Fighting Men Obsolete

I don’t really have a problem with this:

Royal Marines and Parachute Regiment could merge as part of plans to cut the Armed Forces by more than 14,000
Whitehall sources have dubbed the plan ‘ugly’ as top brass face pressures of plugging a £20bn shortfall in the MoD budget

I mean, on the one hand it’s an absolute travesty: these two units represent the epitome of Britain’s long tradition of being able to field a small but capable body of soldiers. But it’s been quite clear for some time that the purpose of Britain’s armed forces and MoD is not to go around fighting and winning but to provide social welfare to various favoured groups and cushy jobs for the upper-middle classes and establishment types. We therefore don’t need units of tough, aggressive fighting men. Rather than merge the two units, we should get rid of them along with the rest of the MoD. True, it would mean we can’t patrol open sewers in disaster zones or get involved in pointless wars in the Middle East, but I can live with that.

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28 thoughts on “Fighting Men Obsolete

  1. The truth is we need a major defence rethink.

    When Britannia Ruled the Waves, we barely had any land forces apart from county militias and yeomanry. We did have a stonking great navy and small expeditionary forces.

    Maybe, given our geographical circumstances, history and culture, we should revert to that strategic outlook. Scrap all those armoured regiments and make weight units and invest the bulk of our resources into a maritime focussed strategy, with a highly aggressive and effective expeditionary quotient – hell, we can call them the Royal Marines and The Parachute Regiment. The RAF can be disbanded as a separate service.

  2. If you look at the UK defense budget spending then it does have a modern naval focus, albeit as part of an overall NATO strategy though. Couldn’t agree more on adopting a defensive only strategy, that goes for any nation for that matter. The irony is that whilst the creme de la creme of British forces are busily creating failed states in foreign “shitholes”, the folk back home that they were sworn to defend are being defeated by an unwanted invasion that cannot be repelled.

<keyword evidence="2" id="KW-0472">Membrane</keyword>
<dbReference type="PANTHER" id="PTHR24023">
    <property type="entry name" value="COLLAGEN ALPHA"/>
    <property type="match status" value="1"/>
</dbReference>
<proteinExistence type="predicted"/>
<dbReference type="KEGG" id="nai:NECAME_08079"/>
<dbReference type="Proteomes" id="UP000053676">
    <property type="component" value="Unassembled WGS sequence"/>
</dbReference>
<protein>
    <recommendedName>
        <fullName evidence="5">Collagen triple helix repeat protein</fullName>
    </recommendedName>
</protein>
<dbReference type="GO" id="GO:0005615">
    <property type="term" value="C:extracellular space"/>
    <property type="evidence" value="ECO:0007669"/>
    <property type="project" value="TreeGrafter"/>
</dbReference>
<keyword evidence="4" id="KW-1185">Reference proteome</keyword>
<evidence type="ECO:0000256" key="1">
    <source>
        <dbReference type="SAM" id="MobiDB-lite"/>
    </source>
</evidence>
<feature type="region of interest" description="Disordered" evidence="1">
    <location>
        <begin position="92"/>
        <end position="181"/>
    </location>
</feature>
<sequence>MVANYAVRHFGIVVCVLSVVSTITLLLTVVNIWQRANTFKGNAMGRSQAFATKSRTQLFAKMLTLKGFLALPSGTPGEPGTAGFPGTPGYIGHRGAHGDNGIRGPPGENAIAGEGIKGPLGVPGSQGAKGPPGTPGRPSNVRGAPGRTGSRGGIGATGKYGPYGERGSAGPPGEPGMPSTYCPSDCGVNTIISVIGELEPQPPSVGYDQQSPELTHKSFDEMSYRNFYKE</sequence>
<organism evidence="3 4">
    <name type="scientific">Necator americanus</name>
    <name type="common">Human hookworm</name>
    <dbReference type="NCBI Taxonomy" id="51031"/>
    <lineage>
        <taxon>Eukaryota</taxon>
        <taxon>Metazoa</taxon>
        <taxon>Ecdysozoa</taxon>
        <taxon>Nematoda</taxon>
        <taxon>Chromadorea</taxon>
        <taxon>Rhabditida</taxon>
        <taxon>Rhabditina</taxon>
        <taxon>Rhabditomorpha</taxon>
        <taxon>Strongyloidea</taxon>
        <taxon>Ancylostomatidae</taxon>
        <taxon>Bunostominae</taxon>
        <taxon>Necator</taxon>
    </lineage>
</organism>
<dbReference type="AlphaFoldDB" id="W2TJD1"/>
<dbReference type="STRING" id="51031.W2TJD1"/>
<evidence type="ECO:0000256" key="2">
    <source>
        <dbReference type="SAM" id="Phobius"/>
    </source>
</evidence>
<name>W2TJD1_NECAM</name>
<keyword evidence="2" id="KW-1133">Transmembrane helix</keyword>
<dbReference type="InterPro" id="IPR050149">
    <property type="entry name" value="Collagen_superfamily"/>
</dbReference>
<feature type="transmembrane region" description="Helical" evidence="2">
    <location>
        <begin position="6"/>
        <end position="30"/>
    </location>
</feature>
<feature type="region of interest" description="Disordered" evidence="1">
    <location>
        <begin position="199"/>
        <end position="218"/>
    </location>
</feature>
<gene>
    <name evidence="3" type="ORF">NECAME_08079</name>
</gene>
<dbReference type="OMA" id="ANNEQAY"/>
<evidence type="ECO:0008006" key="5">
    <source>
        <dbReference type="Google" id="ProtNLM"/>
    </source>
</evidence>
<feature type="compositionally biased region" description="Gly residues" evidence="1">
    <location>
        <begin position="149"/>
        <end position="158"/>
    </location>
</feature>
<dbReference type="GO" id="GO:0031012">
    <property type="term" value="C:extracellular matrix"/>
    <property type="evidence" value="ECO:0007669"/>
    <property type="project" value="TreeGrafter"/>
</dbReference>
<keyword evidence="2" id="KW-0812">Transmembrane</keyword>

Then then there is the wider angle of creating fucking mayhem everywhere being stimulatory to the UK’s strong and large arms industry. A supplier of arms needs the demand created by endless wars, irrespective of where or what sides the combatants take, conflict is good for business. Its a false economy though as the ROI is in fact very low when compared to other market sectors.

  3. There is a lot to be said for going back to a strong, or at least an effective, navy in home waters. Border control, fishery protection and the like plus a few nuclear submarines so we can wipe out potential trouble spots in one go would help*

    Putting ground troops into shitholes to be shit upon by our politicians (backed by greasy lawyers) as soon as some losing bunch of tribesmen whine about ‘unfair treatment’ and then having our soldiers put on the streets when they come home is, frankly, bad policy. As discussed recently the Army’s strenuous attempts to train, arm and pat incompetents on the back isn’t going to end well so we may as well go back to boats with guns.

    It is a pity that we lose the tradition of soldiers who could fight and win on the ground but there isn’t the will in the blue socialists currently in Downing Street to uphold traditions, and we all know what the red socialists will do. Ms Thornberry and the Amazing Bobbling Flabbot are probably salivating at the prospect of closing every branch of the military. We have to remember the whole purpose of politics today is to surrender as soon as possible. The only question is how white are the flags we wave.

    *Small aside: Someone said once that there are probably all sorts of nukes aimed at, er, Mecca and likely a number of them will be from Muslim shitholes (funny how these people can afford WMDs but don’t have a single dustbin lorry) Anyway, the theory is sooner or later someone will turn the Centre Of The One Peaceful Faith into a glass bowl, either by accident or accidentally on purpose. Wouldn’t surprise me if tucked away in the launch codes of our subs there aren’t the co-ordinates of Mecca. I know, I know, dreadful thought…

  4. There is this concept of the World’s Policemen. It undoubtedly includes the USA, Russia, the UK, France and China. Those countries are also, not so incidentally, the Permanent Members of the UN Security Council.

    If we hand in our badge, do you really think the world will become a better place?

    As to affording it, we are around the 5th/6th biggest economy in the world. It is a duty we can afford.

    And obviously I believe this further cutback to our ability to project serious military force, pretty much anywhere in the world and at short notice, is a very bad move.

    I’m fully for 3% of GDP for the totality of ‘defence’ – including intelligence, foreign office matters and that which we call world policing. Wisely spent of course.

    Best regards

  5. I’ve noticed over the years that the UK government has reduced the number of police and military personnel but the number of members in the House of Commons – 650 and the House of Lords – 795 haven’t changed. Why?